RENO, Nev. — Thousands of techies, old hippies, trippers and artists from around the world are on their way to the northern Nevada desert for the annual Burning Man counterculture festival.
While the event known for its eclectic artwork, music and games began Monday, most participants aren’t expected to show up until later this week on the Black Rock Desert, 120 miles north of Reno near Gerlach.
Billed as a celebration of art and radical self-expression, the 17th annual gathering is expected to draw 28,000 people from at least 40 states and 20 countries.
“There’s a certain energy out here, everybody is having a blast. It’s Mardi Gras in the desert,” said Don Lawson Jr., a participant and store owner from nearby Empire.
Lawson and others will let their hair down at the celebration that combines wilderness camping and offbeat art and music in a surreal 5-square-mile encampment known as Black Rock City.
The weeklong festival on the ancient lake bed climaxes Saturday night with the ceremonial torching of a 70-foot-high wooden effigy of a man for whom the event is named.
“We want participants to be safe and have an enjoyable experience out there,” said Dave Cooper of the Bureau of Land Management’s Winnemucca field office, which must approve a permit because the event is on public land.
But he warned participants that drug laws again would be enforced.
Last year, BLM rangers issued more than 100 citations to participants, mostly for marijuana possession. The agency also made a handful of arrests for possession of larger amounts of drugs.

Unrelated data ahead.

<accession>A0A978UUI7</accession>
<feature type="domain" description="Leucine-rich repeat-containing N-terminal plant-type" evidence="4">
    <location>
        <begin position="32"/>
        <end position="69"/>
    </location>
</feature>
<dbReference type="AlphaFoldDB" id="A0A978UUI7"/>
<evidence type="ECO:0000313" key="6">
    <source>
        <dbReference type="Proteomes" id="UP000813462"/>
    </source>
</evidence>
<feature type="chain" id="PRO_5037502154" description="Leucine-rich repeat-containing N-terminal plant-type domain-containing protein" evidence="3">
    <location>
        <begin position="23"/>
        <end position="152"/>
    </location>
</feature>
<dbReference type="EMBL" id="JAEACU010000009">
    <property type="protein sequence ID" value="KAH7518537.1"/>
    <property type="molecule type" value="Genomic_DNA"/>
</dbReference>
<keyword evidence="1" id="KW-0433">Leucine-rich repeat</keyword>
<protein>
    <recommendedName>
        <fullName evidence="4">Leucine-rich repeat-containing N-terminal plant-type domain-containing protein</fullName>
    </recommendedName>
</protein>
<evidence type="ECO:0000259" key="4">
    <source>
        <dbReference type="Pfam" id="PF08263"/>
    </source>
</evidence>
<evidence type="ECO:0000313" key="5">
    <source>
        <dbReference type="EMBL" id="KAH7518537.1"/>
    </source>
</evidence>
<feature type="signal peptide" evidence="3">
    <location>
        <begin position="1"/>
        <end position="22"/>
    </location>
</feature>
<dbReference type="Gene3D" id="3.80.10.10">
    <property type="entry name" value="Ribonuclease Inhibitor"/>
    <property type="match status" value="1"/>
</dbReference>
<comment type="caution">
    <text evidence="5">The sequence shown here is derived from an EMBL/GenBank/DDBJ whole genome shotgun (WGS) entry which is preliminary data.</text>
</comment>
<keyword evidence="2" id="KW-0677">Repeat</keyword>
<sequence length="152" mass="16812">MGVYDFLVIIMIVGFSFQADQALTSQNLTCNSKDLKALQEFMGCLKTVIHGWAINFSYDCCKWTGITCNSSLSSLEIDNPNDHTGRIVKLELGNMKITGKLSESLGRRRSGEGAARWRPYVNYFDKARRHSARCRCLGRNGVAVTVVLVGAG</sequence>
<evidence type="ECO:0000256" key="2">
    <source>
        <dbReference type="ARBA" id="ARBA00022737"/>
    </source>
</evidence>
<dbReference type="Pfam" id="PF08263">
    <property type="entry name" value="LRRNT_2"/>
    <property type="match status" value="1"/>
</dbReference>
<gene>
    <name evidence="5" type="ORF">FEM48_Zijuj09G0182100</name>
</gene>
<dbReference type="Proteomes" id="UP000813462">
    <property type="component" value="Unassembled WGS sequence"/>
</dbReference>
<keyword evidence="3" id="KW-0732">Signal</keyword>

“We will enforce drug laws just as we would in any other community,” Cooper said. “They’re like any other community in that regard.”
Burning Man spokeswoman Marian Goodell said information on drug laws has been included in the “Survival Guide” mailed to all ticket holders.
“We have always urged people to recognize state and federal laws, which includes drugs,” she said.
Burning Man creator Larry Harvey started the first festival at San Francisco’s Baker Beach in 1986 and moved to the Nevada desert in 1990. Billed as the ultimate celebration of radical self-expression and self-reliance, Burning Man features a crazy, anything-goes atmosphere.
Participants are encouraged to participate by operating theme camps, such as the Costco Soulmate Trading Outlet where celebrants can line up dates. Other activities include body painting and dominatrix training.
Participants wear every kind of costume imaginable — or nothing at all since clothing is optional.
To combat dust storms that have plagued the event in recent years, organizers plan to water down streets in the tent city that even has its own air strip.
Tickets for the event began at $130 and now cost $250.